We should certainly reconsider our international development aid strategy. Too much goes to waste, and too little is accomplished. However, there are still tangible benefits from engaging local communities in their own development projects. Bottom-up development has the potential to create lasting economic and socio-political change.
NO, says our Head of Communications, Nerissa Chesterfield
Last week, it was reported that UK spending on overseas aid exceeded £14 billion for the first time. In the grand scheme of total government spending – predicted to exceed £816 billion by the end of this financial year – the amount we spend on foreign aid is fairly innocuous. So, what’s the problem?
Putting aside the question of whether this is sensible use of government funds – particularly when budgets in domestic areas like policing (roughly £460 million p/a) are heavily squeezed – we should also consider the effectiveness of overseas aid as a poverty eradication tool.
The example of Africa, home to the largest proportion of people living in extreme poverty in the world, should give us pause. Billions, even trillions, of pounds worth of aid has been channelled into the continent from Western nations over the past four decades. Some of it has, of course, been put to good use in education and disease prevention. But a much higher proportion has been used ineffectively, in some cases even counterproductively, towards the ultimate goal of lifting people out of poverty for good.
Our current aid strategy encourages dependence and perverse economic incentives. In Africa alone, more than a dozen governments derive more than half their revenue from foreign aid. Much of the aid given to countries like Nigeria – the second largest recipient of UK aid after Pakistan – makes the rich richer, the poor poorer and helps entrench corrupt regimes, while failing to improve the living conditions of millions below the poverty line.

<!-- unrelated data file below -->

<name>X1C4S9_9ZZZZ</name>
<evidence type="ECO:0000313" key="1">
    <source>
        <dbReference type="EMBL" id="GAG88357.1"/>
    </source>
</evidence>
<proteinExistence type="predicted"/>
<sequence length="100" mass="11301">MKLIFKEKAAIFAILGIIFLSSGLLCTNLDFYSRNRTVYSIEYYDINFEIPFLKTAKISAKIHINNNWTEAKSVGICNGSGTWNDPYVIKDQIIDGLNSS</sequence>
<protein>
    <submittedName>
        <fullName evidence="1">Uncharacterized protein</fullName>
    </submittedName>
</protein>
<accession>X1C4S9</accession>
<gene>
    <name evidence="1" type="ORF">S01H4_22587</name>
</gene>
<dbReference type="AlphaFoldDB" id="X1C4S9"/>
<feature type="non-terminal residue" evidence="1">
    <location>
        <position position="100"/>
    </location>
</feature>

Because the economies of recipient nations are fed by large sums of ‘free cash’, aid deters investment and the promotion of domestic businesses and industries. Large cash transfers politicise economies and centralise power, directing money towards governments – and away from profitable businesses. Instead of engaging in productive activity, interest groups instead compete to control aid funding. In practice, development aid is far more likely to be spent on military equipment or ‘white elephant’ projects than the promotion of economic freedom.
These are hardly recipes for long-term prosperity, which is ultimately borne out of economic growth. And long-lasting growth occurs through free enterprise and free trade.
Take Asia. The World Bank reports show that the vast majority of those lifted out of poverty over the course of the 1980s and 1990s lived in China. The amount of foreign aid China received in that period pales in comparison to that of Africa.
Correlation, not causation, you might say. But pursuing free trade has demonstrably positive effects on global prosperity.
China’s experience proves this, as does the case of South Korea. After the Korean War, the country’s GDP per capita was lower than that of Somalia. Yet today, it is an OECD member and one of the 30 richest countries in the world. It has managed this largely by embracing free trade, and other countries being willing to trade as freely as possible with it.
The Copenhagen Consensus Centre estimates that completing the Doha Round trade negotiation objectives of lowering trade barriers around the world could reduce the number of people living in poverty by 145 million in just over a decade.
Citizens of wealthy countries do, of course, have a moral duty to set aside emergency funding for humanitarian aid and crisis situations. Yet while handing money over might make us feel good in the short term, it will prove an insufficient strategy for long-term poverty alleviation. Only trade liberalisation can do that.